Mental health suffers at risk due to staff shortages

  • Figures have found that people with mental health issues are not receiving vital support due to a shortage of specialist social workers.mentalhealth.jpg

    A report from the Scottish Social Services Council has found that there are now only 657 mental health officers practising in Scotland and an additional 30 full-time workers are needed to fill the shortfalls, reports Herald Scotland.

    Colin McKay, chief executive of the Mental Welfare Commission, said: "We are disappointed but not surprised at these figures. The Commission has raised its concerns over declining numbers of mental health officers for some time, against a background of a significant rise in caseload. These specialist social workers play a key role in protecting the rights of people with mental ill health or learning disability. We urge the Scottish Government and local authorities to work together to ensure the MHO service is sufficiently resourced to fulfil the responsibilities placed on it in mental health and incapacity law."

    Billy Watson, chief executive of SAMH, Scotland’s leading mental health charity, added: “Mental health officers play a vital role in safeguarding the human rights of people detained under the Act, so it is crucial that this workforce is well-supported. The MHO workforce has been of serious concern for many years, but the current figures are extremely worrying in light of the additional duties placed on MHOs by the Mental Health Act 2015, with a workforce at an all-time low. SAMH calls for increased recruitment, funding and training for MHOs to help them to meet these duties and uphold the rights of extremely vulnerable individuals with mental health problems or adults with incapacity."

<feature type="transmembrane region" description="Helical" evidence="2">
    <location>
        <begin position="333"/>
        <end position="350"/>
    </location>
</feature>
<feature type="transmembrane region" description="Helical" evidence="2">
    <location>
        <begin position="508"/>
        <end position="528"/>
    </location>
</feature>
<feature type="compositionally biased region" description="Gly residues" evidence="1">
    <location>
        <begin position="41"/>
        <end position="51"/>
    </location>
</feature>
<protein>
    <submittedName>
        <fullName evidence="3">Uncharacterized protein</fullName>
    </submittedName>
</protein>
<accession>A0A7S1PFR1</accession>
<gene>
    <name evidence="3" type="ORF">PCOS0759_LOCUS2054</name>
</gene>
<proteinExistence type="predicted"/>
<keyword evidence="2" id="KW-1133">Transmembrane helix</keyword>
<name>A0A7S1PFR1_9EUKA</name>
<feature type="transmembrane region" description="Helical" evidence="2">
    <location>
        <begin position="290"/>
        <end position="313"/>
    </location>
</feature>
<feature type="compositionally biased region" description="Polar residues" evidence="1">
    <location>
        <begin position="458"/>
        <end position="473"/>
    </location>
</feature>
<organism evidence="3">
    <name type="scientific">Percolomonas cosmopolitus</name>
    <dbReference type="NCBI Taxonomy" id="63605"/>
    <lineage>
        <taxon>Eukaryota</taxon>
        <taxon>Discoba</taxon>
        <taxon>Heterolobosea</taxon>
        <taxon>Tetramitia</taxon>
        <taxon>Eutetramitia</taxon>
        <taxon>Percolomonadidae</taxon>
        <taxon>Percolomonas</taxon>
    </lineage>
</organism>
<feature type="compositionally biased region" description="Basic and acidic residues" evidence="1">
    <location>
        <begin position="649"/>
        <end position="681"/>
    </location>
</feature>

Anna Fowlie, chief executive of SSSC, said: “It is interesting to see from the results of the survey how the profile of the MHO workforce is gradually changing with 56 trainees joining the MHO award courses run by three universities in Scotland and around 30 MHOs retiring last year. "Added to this the increase in the proportion of younger workers along with the decrease in the proportion of older workers, especially in women aged 60 and over, may indicate that the recent trend of an ageing MHO workforce is being reversed to some extent."

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